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Tucked away along the Chinese border of Vietnam’s northernmost province lies a stretch of breathtakingly terrifying road unlike anything else the country has to offer. Sheer cliffs dive down thousands of feet just inches from rudimentary guardrails. Martian landscape, dark green coated by a crumbled layer of limestone, piles up in every direction. It’s the most fun you can have on a motorbike in Vietnam.
The geography of Ha Giang is unique to the province and a wild contrast to much of the north. Limestone mammoths dominate the views toward China. Smaller speckled mounts surge from rocky terrain between colorful fields in the valleys as tiny farming villages hug tightly to the rock walls.
While all of the province has great riding and is popular year-round with thrill seekers, the far north offers something even more special — the Dong Van Karst Plateau. Only the second UNESCO Global Geopark in all of Southeast Asia, the landscape is over 500 million years in the making. Full days can be spent riding between stunning vistas, along narrow passages blasted into the rock, switching back and forth so tightly against massive drops that the blood in your knuckles will rush from your hands as they turn ghostly white, glued to the handle bars. In this region, between the towns of Dong Van and Meo Vac, lies Ma Pi Leng, the most amazing road in Vietnam.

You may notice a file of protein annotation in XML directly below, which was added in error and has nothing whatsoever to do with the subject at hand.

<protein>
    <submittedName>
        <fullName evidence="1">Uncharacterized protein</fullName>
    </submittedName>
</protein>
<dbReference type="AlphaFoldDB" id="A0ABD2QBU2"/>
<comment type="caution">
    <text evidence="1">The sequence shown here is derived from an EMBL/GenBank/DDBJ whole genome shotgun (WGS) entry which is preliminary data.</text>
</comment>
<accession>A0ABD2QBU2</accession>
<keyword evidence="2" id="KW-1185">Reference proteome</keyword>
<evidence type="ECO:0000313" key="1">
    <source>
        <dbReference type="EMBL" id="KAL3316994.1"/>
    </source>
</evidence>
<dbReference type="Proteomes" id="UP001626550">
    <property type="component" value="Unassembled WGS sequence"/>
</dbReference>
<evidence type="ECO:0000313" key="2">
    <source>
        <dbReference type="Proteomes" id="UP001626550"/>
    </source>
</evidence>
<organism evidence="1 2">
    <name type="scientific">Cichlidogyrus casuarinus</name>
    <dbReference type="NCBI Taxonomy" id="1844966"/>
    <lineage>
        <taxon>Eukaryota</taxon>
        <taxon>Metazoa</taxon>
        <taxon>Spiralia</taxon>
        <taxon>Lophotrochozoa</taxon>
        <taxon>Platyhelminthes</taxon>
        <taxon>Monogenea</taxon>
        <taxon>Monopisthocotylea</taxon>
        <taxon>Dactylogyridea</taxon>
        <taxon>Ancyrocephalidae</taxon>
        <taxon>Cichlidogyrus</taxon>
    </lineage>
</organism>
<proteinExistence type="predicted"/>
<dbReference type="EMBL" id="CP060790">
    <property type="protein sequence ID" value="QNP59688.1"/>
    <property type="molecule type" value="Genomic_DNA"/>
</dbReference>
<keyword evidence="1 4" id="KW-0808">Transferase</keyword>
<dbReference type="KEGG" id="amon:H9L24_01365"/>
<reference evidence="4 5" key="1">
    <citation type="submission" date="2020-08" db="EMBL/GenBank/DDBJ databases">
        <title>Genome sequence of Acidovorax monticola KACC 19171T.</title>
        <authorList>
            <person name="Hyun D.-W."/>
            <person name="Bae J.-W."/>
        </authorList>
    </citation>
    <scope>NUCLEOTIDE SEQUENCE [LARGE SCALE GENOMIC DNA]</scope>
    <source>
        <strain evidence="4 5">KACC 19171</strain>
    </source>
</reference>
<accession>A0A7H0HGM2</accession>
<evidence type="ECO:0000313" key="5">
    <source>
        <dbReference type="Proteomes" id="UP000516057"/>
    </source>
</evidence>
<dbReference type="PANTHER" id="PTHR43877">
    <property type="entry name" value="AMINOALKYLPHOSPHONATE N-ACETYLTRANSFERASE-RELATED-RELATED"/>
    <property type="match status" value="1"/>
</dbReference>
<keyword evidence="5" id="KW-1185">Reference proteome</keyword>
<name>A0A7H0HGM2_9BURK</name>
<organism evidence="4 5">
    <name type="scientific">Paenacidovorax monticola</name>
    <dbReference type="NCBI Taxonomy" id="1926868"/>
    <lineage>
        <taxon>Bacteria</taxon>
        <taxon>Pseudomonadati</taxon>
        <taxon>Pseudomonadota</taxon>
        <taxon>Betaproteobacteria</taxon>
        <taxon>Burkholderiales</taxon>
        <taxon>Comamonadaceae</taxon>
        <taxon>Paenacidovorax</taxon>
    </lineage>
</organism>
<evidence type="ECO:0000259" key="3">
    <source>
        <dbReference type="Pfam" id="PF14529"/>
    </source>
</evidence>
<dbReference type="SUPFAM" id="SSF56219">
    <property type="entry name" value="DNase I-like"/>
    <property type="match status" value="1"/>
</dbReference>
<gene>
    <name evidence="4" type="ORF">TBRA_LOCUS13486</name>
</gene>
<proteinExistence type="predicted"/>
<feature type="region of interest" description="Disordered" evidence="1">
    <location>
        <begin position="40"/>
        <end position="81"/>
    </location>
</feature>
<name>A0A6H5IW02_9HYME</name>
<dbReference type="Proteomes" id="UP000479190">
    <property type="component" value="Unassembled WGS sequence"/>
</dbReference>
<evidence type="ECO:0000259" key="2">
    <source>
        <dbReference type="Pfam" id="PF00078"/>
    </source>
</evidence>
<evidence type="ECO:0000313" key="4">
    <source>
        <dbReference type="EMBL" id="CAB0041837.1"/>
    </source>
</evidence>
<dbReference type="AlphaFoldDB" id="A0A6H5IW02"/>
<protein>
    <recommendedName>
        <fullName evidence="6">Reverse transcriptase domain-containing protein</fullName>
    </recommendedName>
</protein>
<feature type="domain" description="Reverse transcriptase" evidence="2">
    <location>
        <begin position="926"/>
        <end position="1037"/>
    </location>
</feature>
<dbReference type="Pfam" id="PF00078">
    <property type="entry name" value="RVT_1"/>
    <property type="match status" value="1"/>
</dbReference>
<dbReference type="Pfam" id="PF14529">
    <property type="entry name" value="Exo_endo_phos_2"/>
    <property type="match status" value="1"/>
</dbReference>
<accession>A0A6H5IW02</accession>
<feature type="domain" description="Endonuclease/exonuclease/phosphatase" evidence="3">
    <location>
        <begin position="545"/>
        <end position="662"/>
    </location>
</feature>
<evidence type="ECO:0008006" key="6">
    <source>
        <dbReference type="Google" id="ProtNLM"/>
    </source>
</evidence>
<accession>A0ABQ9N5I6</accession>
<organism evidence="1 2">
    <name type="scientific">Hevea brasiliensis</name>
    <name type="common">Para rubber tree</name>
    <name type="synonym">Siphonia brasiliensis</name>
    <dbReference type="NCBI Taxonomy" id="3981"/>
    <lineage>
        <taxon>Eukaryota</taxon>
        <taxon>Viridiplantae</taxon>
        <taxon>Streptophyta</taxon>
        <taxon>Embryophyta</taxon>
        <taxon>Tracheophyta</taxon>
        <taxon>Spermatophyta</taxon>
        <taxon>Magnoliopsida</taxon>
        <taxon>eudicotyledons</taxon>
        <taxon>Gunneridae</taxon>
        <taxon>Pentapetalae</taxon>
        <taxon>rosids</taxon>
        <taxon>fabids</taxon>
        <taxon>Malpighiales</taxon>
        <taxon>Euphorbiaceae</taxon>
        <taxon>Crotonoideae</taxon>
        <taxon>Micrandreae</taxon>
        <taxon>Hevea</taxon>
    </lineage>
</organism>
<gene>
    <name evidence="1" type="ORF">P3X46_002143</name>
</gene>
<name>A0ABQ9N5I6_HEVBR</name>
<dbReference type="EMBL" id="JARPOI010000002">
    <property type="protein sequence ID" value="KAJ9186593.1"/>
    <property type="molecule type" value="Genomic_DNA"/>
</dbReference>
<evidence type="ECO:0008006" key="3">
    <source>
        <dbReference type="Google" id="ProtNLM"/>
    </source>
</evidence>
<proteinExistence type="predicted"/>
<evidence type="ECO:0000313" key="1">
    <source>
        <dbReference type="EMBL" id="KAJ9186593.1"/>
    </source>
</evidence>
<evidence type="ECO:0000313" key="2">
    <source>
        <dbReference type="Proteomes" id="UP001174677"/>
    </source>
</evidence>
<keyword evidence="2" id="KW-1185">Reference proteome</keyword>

The 20-kilometer long, near-mile high Mã Pí Lèng Pass was blasted into limestone walls in the 1960’s. Originally intended to connect the towns of Dong Van and Meo Vac, the road has gained a reputation as the country’s greatest ride as motorbike tourism has flourished across Vietnam. To ride Vietnam, you need to ride Mã Pí Lèng.
From the town of Dong Van, the pass rises up, winding through serene rice terraces to the east. The full ride could be completed in under an hour, yet most travelers spend up to a day stopping to admire the jaw-dropping scenery. Foreign backpackers join locals, mostly different ethnic minorities, as they pull to the side and take it all in.
The ride only gets better as you head east. The mountains grow, the valleys fall, the road somehow clings to horizontal walls, the hairpins begin and never seem to end. Just before the largest valley comes into view, a 40-foot stone statue offers a lookout back to the west.
As the valley floor falls away and the river meanders thousands of feet below it can be difficult to concentrate on the road. It’s not uncommon to see foreigners and locals alike lose control and slide out as their eyes gaze over the looming mountain scenery. The twists and turns grow dark in shade before suddenly flooding with light as the sun shines between peaks. In the center of the pass there’s a platform and viewing deck down toward the river and a preposterously deep slice between limestone walls.
Beyond this point the road continues to perch upon its near horizontal wall as it bends in and out amongst the gorges, before finally descending down an impressive set of switchbacks toward the town of Meo Vac.